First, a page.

9 hour 39 minute cessna 182 flight

Stomp16

You mean Shennanigans?!?!
I didn't know the 182 had that much endurance. 9 hours and no stops? I bet he had to pee really bad after he got on the ground.
 

mnixon

Well-Known Member
Sounds like a certain aircraft ferry guy who has more balls than brains that I know.
 

kgflyboy

New Member
That would be about a 1400 nm flight, which is well beyond the published range of a 182. I'm assuming he stopped for fuel. I've heard of people keeping their flight plans open while refueling. This would explain why it appears as one flight on the map.
 

germb747

Well-Known Member
Good point. Perhaps he stopped somewhere in North Carolina, perhaps Raleigh-Durham; you can see on the Flight Aware map where there's a jink to the left around that area. Either that, or he had some super ferry tanks onboard, but I can't fathom a reason to do that flight nonstop.

One of these days, I'm going to fly a C152 into a busy airport and call up for clearance to London Heathrow as a joke. :D
 

PGT

Well-Known Member
One of these days, I'm going to fly a C152 into a busy airport and call up for clearance to London Heathrow as a joke. :D
Cleared to Heathrow as filed, climb and maintain 3,000, expect 4,000 10 minutes after departure :)
 

MikeOH58

Well-Known Member
I met a ferry pilot in Bangor last Friday, and I am fairly certain this is him. Was getting tanks put on a 182 and delivering the airplane to India via the Southern route. Last crossing was a piper 140 @ 7 thousand feet to Germany over the North. Absolutely wild gentleman to talk with!
 

Murdoughnut

Well sized member
I met a ferry pilot in Bangor last Friday, and I am fairly certain this is him. Was getting tanks put on a 182 and delivering the airplane to India via the Southern route. Last crossing was a piper 140 @ 7 thousand feet to Germany over the North. Absolutely wild gentleman to talk with!
Was he a brit? If so - I know the guy. He regularly makes that trip in 182s and Caravans. He offered me a ride up to Bangor once in a Caravan that I totally would have taken if not for work.
 

Barty

Well-Known Member
Good point. Perhaps he stopped somewhere in North Carolina, perhaps Raleigh-Durham; you can see on the Flight Aware map where there's a jink to the left around that area. Either that, or he had some super ferry tanks onboard, but I can't fathom a reason to do that flight nonstop.

One of these days, I'm going to fly a C152 into a busy airport and call up for clearance to London Heathrow as a joke. :D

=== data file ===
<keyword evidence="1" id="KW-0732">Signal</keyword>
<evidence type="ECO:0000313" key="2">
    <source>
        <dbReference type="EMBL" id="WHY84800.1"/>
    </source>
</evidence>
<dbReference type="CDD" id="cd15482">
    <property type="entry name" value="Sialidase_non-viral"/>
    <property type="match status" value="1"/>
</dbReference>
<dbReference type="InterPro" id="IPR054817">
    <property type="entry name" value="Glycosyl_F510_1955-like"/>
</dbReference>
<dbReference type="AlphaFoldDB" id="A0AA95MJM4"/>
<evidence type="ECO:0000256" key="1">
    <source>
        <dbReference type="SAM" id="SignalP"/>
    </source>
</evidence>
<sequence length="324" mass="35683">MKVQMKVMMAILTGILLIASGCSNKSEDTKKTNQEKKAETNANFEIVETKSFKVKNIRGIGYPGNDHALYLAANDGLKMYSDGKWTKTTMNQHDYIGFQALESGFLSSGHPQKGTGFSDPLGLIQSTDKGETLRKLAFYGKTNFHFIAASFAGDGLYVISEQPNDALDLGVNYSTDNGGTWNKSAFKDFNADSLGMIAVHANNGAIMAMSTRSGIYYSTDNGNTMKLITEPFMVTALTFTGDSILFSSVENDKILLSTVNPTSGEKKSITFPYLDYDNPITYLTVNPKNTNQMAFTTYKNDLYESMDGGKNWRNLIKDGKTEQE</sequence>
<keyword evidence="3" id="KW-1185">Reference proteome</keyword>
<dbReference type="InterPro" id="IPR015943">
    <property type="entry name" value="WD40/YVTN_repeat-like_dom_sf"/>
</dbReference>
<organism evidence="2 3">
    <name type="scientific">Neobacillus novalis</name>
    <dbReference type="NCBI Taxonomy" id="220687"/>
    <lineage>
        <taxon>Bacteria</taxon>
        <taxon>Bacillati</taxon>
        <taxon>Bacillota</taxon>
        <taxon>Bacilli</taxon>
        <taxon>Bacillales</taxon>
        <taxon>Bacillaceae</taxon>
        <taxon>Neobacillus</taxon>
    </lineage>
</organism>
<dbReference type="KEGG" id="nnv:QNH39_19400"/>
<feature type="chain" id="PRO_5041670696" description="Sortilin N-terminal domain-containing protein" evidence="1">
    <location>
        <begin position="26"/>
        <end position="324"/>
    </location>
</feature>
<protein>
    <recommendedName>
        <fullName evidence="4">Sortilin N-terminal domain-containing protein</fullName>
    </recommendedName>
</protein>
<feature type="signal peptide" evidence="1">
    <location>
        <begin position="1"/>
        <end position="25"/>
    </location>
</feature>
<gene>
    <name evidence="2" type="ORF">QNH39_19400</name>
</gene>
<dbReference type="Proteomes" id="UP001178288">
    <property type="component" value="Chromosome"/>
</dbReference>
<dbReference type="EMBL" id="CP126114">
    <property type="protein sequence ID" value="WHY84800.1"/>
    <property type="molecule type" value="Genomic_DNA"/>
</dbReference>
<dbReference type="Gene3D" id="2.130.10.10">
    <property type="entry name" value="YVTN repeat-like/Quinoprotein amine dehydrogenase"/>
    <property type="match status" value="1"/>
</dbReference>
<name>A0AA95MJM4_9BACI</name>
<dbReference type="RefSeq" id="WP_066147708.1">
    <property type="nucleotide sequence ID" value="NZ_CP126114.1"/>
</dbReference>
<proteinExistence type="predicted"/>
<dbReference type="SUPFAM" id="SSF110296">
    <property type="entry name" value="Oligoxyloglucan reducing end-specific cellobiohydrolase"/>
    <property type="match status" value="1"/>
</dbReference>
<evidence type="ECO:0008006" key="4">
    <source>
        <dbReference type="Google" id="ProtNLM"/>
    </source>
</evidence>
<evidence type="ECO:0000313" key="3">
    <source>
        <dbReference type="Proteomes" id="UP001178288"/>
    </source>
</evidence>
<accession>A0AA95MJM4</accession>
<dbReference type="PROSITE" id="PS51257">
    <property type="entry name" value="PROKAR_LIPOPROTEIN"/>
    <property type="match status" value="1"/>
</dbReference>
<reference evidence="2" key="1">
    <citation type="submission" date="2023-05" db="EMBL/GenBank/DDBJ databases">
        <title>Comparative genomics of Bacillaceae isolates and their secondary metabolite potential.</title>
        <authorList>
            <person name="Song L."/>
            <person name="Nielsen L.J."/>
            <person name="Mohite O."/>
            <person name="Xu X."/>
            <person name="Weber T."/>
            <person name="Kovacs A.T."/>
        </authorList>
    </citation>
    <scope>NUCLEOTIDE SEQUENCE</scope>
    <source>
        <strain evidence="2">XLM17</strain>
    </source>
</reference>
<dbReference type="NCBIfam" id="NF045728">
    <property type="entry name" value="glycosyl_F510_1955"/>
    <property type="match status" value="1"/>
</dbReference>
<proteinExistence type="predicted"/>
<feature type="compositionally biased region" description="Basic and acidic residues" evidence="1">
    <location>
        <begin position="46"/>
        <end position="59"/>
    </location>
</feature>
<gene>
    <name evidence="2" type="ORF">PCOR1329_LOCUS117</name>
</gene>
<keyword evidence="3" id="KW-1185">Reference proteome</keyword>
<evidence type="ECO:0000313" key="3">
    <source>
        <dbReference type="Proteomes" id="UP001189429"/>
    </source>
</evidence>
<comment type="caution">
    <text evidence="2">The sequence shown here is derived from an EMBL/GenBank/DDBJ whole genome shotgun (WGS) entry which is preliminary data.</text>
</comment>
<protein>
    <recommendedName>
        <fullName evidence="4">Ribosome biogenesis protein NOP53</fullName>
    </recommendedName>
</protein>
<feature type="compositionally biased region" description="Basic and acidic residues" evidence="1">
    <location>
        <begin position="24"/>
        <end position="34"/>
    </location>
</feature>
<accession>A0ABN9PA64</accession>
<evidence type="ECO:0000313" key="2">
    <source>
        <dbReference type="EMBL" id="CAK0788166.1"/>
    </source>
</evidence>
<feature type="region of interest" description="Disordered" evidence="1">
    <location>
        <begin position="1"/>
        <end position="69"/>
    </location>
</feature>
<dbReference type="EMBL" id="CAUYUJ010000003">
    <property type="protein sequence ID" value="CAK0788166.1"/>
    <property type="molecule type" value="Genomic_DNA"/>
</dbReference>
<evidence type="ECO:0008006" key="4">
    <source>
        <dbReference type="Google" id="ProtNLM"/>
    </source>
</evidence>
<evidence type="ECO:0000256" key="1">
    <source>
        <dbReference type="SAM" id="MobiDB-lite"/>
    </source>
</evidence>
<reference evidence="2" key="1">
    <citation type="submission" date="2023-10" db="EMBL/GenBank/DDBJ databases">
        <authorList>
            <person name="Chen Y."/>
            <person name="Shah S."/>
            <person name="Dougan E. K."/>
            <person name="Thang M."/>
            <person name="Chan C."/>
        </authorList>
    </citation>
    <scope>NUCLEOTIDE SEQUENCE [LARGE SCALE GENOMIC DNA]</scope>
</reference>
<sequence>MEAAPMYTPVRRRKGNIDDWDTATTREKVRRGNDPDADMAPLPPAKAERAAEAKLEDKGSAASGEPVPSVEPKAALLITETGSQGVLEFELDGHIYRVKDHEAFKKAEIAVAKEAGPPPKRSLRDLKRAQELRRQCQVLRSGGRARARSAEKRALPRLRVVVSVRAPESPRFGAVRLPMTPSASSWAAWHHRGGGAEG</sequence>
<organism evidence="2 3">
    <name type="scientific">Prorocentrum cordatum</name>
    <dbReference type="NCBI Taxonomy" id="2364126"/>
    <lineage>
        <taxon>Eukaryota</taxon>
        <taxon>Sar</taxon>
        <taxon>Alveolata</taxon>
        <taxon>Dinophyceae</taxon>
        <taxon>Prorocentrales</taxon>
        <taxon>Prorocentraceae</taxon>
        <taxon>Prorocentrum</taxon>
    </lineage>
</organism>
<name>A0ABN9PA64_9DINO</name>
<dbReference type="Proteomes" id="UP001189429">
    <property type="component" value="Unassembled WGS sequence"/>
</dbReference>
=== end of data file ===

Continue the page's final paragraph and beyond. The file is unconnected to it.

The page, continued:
You guys laugh, but someone has actually flown a trans-Atlantic flight in a 152. They basically had to turn the entire airplane into a flying gas can and it took something like 3-4 hours to reach cruise altitude it was so heavy. Remarkably enough it made it all the way across without a hitch.
 

JoelT

Well-Known Member
I was on the tracks coming back from Europe one day and while monitoring 121.5 and 123.45 I heard a guy asking if someone could relay his position report to Gander. I was bored so, I got on the radio and told the guy I would be happy to. BTW, relaying position reports is not uncommon on the tracks. Sometimes, even in airliners, you can't reach Gander or Shanwick.

So, I tell the guy I am ready to copy his pos report and then he starts reading it off. "N12345, 40N30W, 1200Z, next 30N40W, 1500Z, 11000 feet."

I copy this stuff down but, it just doesn't sound right. So I ask him to repeat his altitude and I also needed his fuel in pounds. He tells me he realling is at 11000 feet and he had no clue what his fuel in pounds was but, it was somewhere in the nine hour area.

Alright, at this point I am really confused. So, I ask him what his aircraft type is. His reply, Cessna 172. And, he said he could really use a backrub.

We chatted for a little while to help ease his boredom. What he was doing just sounded really wild to me.
 

MikeOH58

Well-Known Member
Was he a brit? If so - I know the guy. He regularly makes that trip in 182s and Caravans. He offered me a ride up to Bangor once in a Caravan that I totally would have taken if not for work.
The guy I met was asian, but was meeting two of his friends later in the day who are full time ferry pilots...Very well could have been part of his team. He told me they take off 30% over max gross to make the hop over the pond in the cessna's and pipers
 

Firebird2XC

Well-Known Member
I didn't know the 182 had that much endurance. 9 hours and no stops? I bet he had to pee really bad after he got on the ground.

I've 6+ hours nonstop in a 182. I landed with over a half over left to burn, plus IFR reserve. I wasn't even at max endurance. Just best cruise.

C-182s have long range tank mods. You're a flying gas can, really.
 

milski

Well-Known Member
Well, he's headed to Gander now, so I think it's pretty safe bet that he has ferry tanks. Probably not the guy doing the South crossing though.
 

Firebird2XC

Well-Known Member
Well, he's headed to Gander now, so I think it's pretty safe bet that he has ferry tanks. Probably not the guy doing the South crossing though.
That's kinda cool.

I wonder what kinda range you could get with ferry tanks. Probably stay aloft forever.
 

JK7177

Well-Known Member
It would make sence that he's ferrying it going to Gander and all, thats a pretty common jump off point for a northern crossing if your a ferry pilot from my understanding
 

JLF

Well-Known Member
Looks like our friend is headed for Reykjavik in about an hour. 9+16 flight plan.
I watched this plane at work on Flight Explorer tonight for a little while. If it's the same one(pretty certain)it's registered to Cessna. I was surprised they would cross that much pond at night.

Whooda thunk there would be a whole thread about it? :bandit:
 

ljg

Well-Known Member
From my single-pilot freight in the baron days, I ask how could this guy not go insane from boredom? Amazing.
 
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